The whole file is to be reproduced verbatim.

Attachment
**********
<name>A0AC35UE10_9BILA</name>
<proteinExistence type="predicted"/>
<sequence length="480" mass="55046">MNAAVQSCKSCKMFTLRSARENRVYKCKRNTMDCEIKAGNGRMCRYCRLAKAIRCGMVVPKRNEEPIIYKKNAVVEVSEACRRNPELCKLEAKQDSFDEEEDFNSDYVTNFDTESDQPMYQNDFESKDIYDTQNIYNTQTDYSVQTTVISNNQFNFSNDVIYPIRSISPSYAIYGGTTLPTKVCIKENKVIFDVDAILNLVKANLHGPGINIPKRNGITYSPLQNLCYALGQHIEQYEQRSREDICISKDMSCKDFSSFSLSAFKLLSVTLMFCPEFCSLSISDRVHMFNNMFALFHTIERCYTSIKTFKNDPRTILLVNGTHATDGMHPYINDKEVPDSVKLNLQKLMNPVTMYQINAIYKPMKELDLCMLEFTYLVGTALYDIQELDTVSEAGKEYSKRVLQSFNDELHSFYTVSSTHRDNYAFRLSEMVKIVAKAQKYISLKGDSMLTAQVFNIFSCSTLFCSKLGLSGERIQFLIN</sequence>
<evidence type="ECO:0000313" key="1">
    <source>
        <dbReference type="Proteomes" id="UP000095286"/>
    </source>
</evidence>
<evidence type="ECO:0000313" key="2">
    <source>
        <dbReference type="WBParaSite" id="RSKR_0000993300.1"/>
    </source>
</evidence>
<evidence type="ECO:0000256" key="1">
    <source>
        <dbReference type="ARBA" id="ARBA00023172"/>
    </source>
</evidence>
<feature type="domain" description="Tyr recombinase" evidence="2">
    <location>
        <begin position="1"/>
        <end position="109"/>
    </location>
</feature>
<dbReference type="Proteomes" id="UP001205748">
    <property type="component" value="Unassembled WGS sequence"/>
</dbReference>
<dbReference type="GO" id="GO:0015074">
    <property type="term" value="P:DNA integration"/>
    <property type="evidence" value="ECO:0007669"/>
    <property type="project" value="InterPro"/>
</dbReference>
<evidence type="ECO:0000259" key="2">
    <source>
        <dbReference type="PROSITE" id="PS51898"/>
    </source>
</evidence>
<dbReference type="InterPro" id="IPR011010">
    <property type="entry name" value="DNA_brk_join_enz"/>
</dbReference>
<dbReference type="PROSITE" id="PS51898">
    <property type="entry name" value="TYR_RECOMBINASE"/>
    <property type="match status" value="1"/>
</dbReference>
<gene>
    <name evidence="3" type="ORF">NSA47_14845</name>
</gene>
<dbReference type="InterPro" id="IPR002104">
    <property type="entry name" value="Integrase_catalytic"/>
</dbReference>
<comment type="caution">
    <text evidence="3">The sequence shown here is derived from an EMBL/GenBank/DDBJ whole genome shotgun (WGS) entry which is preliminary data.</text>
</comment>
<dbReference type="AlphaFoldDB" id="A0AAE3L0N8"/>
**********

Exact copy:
<name>A0AC35UE10_9BILA</name>
<proteinExistence type="predicted"/>
<sequence length="480" mass="55046">MNAAVQSCKSCKMFTLRSARENRVYKCKRNTMDCEIKAGNGRMCRYCRLAKAIRCGMVVPKRNEEPIIYKKNAVVEVSEACRRNPELCKLEAKQDSFDEEEDFNSDYVTNFDTESDQPMYQNDFESKDIYDTQNIYNTQTDYSVQTTVISNNQFNFSNDVIYPIRSISPSYAIYGGTTLPTKVCIKENKVIFDVDAILNLVKANLHGPGINIPKRNGITYSPLQNLCYALGQHIEQYEQRSREDICISKDMSCKDFSSFSLSAFKLLSVTLMFCPEFCSLSISDRVHMFNNMFALFHTIERCYTSIKTFKNDPRTILLVNGTHATDGMHPYINDKEVPDSVKLNLQKLMNPVTMYQINAIYKPMKELDLCMLEFTYLVGTALYDIQELDTVSEAGKEYSKRVLQSFNDELHSFYTVSSTHRDNYAFRLSEMVKIVAKAQKYISLKGDSMLTAQVFNIFSCSTLFCSKLGLSGERIQFLIN</sequence>
<evidence type="ECO:0000313" key="1">
    <source>
        <dbReference type="Proteomes" id="UP000095286"/>
    </source>
</evidence>
<evidence type="ECO:0000313" key="2">
    <source>
        <dbReference type="WBParaSite" id="RSKR_0000993300.1"/>
    </source>
</evidence>
<evidence type="ECO:0000256" key="1">
    <source>
        <dbReference type="ARBA" id="ARBA00023172"/>
    </source>
</evidence>
<feature type="domain" description="Tyr recombinase" evidence="2">
    <location>
        <begin position="1"/>
        <end position="109"/>
    </location>
</feature>
<dbReference type="Proteomes" id="UP001205748">
    <property type="component" value="Unassembled WGS sequence"/>
</dbReference>
<dbReference type="GO" id="GO:0015074">
    <property type="term" value="P:DNA integration"/>
    <property type="evidence" value="ECO:0007669"/>
    <property type="project" value="InterPro"/>
</dbReference>
<evidence type="ECO:0000259" key="2">
    <source>
        <dbReference type="PROSITE" id="PS51898"/>
    </source>
</evidence>
<dbReference type="InterPro" id="IPR011010">
    <property type="entry name" value="DNA_brk_join_enz"/>
</dbReference>
<dbReference type="PROSITE" id="PS51898">
    <property type="entry name" value="TYR_RECOMBINASE"/>
    <property type="match status" value="1"/>
</dbReference>
<gene>
    <name evidence="3" type="ORF">NSA47_14845</name>
</gene>
<dbReference type="InterPro" id="IPR002104">
    <property type="entry name" value="Integrase_catalytic"/>
</dbReference>
<comment type="caution">
    <text evidence="3">The sequence shown here is derived from an EMBL/GenBank/DDBJ whole genome shotgun (WGS) entry which is preliminary data.</text>
</comment>
<dbReference type="AlphaFoldDB" id="A0AAE3L0N8"/>